Sources : Ape

Aesop's Fables [6th century BCE] (Temple 307): Apes give birth two two children. One the mother loves and cares for, the other she despises and neglects. However, the one the mother loves she holds in so tight an embrace that it suffocates, while the neglected child survives.

Aristotle [ca. 350 BCE] (De animalibus Book 2, chapter 5.1): The monkey is an ape with a tail; cynocephali have the same form as apes, but are larger and stronger, and their faces are more like dogs' faces; they are naturally fierce, and their teeth are more like dogs' teeth, and stronger than in other genera. - [Cresswell translation, 1887]

Pliny the Elder [1st century CE] (Natural History, Book 8, 80): Apes are cunning animals. It is said that they put on as shoes the nooses set out to snare them, imitating the hunters. According to Mucianus the tailed species of apes can detect at a glance false nuts made of wax, can play at draughts, and are depressed at the waning of the moon but are delighted with the new moon. Apes are affectionate toward their young; they sometimes accidentally kill their babies by hugging them. The ape called cynocephalis is fierce, but the one called satyris is gentle. Apes cannot live anywhere but in Ethiopia, their native country.

Aelianus [170-230 CE] (On the Characteristics of Animals, Book 5, chapter 26): The monkey is a most imitative creature, and any bodily action that you teach it, it acquires exactly, so as to be able to display its accomplishment. For instance, it will dance, once it has learnt, and if you teach it, will play the pipe. And I myself have even seen it holding the reins, laying on the whip, and driving a chariot. And once it has learnt whatever it may be, it would never disappoint its teacher. - [Scholfield translation]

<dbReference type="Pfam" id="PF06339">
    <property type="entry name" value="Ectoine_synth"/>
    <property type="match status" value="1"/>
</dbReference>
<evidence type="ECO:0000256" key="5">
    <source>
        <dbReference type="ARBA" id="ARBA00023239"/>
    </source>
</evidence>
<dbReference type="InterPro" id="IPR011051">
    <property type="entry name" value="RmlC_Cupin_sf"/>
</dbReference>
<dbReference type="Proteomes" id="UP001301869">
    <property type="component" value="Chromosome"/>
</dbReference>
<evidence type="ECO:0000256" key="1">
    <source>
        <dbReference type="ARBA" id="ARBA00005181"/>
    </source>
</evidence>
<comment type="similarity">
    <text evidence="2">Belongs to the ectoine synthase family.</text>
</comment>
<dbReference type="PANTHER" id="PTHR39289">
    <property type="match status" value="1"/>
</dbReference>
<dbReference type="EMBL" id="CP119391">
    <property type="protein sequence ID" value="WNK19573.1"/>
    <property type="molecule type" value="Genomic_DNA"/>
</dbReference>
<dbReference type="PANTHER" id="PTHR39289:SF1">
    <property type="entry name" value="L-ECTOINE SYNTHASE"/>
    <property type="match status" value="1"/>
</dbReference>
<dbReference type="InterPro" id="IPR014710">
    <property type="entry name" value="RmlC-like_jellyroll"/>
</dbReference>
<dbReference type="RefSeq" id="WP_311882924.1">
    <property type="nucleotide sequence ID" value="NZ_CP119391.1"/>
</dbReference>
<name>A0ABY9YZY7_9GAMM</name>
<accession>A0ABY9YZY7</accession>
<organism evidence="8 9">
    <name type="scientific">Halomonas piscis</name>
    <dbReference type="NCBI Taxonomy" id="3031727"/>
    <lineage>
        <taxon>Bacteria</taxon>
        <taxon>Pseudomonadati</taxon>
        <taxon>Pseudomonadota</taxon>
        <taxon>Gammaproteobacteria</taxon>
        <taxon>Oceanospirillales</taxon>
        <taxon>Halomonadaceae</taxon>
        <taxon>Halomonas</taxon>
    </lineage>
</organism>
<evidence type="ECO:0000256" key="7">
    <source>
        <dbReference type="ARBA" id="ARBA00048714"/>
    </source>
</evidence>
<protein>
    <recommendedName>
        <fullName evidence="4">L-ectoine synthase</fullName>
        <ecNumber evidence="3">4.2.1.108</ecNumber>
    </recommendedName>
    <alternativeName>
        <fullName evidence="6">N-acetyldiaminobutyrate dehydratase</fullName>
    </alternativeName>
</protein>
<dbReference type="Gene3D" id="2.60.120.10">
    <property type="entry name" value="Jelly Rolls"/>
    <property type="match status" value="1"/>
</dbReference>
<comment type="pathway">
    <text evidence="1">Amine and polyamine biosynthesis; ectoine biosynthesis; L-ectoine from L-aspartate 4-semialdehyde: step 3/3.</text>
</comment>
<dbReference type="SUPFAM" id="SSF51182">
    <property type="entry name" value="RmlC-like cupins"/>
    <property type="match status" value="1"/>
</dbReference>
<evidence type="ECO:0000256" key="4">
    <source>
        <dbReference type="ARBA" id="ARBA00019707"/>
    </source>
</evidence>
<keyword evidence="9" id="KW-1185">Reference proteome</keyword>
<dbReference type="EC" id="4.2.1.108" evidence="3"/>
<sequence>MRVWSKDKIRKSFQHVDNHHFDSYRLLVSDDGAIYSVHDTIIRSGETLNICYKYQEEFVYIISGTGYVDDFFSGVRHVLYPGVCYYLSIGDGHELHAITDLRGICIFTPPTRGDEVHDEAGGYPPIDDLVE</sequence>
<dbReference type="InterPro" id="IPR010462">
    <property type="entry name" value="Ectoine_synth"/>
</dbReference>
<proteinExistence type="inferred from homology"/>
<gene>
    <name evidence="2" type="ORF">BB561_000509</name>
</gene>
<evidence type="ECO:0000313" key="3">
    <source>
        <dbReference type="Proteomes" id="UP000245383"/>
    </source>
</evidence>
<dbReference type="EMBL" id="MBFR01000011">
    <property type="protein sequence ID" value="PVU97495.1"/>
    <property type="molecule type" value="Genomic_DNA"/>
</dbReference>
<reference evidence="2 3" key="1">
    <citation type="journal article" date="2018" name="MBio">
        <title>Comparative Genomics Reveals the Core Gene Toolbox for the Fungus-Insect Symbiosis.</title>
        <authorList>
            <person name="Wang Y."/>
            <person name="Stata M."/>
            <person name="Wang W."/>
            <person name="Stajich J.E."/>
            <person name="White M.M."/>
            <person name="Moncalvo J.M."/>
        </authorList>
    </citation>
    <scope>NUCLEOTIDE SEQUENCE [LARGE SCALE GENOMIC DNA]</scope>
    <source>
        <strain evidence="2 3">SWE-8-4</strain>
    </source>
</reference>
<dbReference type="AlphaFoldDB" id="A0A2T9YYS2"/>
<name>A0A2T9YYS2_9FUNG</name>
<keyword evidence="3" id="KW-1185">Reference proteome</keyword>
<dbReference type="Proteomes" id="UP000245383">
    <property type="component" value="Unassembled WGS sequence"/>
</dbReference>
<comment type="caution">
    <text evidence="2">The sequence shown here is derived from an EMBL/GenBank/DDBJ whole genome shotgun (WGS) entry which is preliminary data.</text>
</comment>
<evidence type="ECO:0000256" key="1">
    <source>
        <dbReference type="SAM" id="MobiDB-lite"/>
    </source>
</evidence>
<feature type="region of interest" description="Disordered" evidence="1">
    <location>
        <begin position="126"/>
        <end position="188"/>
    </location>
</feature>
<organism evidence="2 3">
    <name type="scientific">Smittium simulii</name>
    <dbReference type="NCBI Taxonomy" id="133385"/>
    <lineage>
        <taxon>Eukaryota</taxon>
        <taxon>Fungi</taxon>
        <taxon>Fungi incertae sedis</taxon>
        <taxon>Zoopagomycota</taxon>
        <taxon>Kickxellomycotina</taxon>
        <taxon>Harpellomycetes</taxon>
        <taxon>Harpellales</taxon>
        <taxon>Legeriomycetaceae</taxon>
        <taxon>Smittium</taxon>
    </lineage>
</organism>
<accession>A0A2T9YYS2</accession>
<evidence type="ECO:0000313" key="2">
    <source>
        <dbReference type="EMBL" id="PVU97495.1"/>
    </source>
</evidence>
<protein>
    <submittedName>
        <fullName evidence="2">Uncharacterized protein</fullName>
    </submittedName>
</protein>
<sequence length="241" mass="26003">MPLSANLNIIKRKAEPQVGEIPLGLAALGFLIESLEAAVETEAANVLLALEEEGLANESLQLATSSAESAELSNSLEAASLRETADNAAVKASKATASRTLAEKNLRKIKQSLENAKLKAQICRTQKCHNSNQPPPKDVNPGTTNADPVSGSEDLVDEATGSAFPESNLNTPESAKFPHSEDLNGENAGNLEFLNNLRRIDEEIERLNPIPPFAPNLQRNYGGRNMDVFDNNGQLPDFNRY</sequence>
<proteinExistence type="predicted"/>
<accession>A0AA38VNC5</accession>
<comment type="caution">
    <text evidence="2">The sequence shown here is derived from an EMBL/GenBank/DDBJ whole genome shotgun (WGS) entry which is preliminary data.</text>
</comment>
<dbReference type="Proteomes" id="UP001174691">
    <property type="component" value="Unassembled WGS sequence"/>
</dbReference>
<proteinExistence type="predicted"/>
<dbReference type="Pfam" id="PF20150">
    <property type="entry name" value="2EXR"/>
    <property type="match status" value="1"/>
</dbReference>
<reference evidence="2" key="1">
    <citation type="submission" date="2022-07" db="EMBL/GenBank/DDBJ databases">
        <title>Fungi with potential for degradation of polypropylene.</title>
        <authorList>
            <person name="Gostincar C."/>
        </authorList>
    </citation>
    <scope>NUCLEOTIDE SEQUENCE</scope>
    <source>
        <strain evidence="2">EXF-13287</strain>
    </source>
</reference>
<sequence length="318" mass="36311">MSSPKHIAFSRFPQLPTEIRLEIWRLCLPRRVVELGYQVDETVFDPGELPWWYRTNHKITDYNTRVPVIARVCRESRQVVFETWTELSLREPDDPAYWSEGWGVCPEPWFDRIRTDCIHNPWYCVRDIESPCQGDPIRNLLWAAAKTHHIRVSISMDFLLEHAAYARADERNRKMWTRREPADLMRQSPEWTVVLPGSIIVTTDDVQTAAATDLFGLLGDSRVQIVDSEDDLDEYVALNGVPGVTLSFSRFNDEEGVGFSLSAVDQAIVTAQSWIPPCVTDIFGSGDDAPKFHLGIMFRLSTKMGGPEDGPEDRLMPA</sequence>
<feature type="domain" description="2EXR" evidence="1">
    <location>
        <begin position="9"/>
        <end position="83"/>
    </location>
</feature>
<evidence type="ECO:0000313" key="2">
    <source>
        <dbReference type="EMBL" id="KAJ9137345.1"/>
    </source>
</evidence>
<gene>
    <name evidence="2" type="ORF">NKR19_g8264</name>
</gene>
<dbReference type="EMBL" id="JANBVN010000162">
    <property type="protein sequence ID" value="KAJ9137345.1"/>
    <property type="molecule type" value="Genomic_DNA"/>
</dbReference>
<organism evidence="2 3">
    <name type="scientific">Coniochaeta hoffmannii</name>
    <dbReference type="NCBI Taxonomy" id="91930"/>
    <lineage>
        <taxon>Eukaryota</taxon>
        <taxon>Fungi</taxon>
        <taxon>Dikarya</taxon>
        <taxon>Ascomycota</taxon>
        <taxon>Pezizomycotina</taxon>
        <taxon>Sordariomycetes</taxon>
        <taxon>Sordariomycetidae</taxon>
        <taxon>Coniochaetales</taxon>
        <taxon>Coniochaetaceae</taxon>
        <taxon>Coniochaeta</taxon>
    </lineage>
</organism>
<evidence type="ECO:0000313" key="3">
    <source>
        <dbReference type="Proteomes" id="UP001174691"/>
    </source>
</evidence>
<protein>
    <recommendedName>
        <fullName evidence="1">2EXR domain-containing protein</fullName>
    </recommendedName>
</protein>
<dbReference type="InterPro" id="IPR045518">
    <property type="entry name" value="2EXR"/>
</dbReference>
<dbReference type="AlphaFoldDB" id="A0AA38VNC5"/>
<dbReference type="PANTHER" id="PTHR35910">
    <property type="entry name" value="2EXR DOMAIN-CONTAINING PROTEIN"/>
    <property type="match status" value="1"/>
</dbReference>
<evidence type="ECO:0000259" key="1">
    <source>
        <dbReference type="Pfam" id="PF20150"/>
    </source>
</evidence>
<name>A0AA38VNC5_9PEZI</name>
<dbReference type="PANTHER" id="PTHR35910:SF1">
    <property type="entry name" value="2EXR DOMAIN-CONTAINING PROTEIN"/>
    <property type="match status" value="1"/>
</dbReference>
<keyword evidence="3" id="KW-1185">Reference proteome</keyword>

Gaius Julius Solinus [3rd century CE] (De mirabilibus mundi / Polyhistor, Chapter 27.55):All the country spread out between Aegypt, Aethiopia and Libya -- as far as it is wooded -- is filled with various types of apes. I hope that anyone offended by the name does not take the following knowledge amiss. [56] For indeed, the value of toil lies in omitting nothing in which the providence of nature is to be seen. Among these apes is a common sort which is seen everywhere. They have the talent of mimicry, by which they come more easily to the hand. They eagerly imitate the gestures of hunters, who purposely leave behind an ointment-box of bird-lime. Because the apes saw the hunters feign the deed, they smear their eyes with it, and thus, with their vision obscured, it is easy to seize them. [57] They exult at the new moon, and are sad when a planet is horned and hollow. They love their young immoderately; indeed, they may more easily lose the cubs they hold dearer and carry in front of themselves, since the neglected ones always stick behind the mothers. - [Arwen Apps translation, 2011]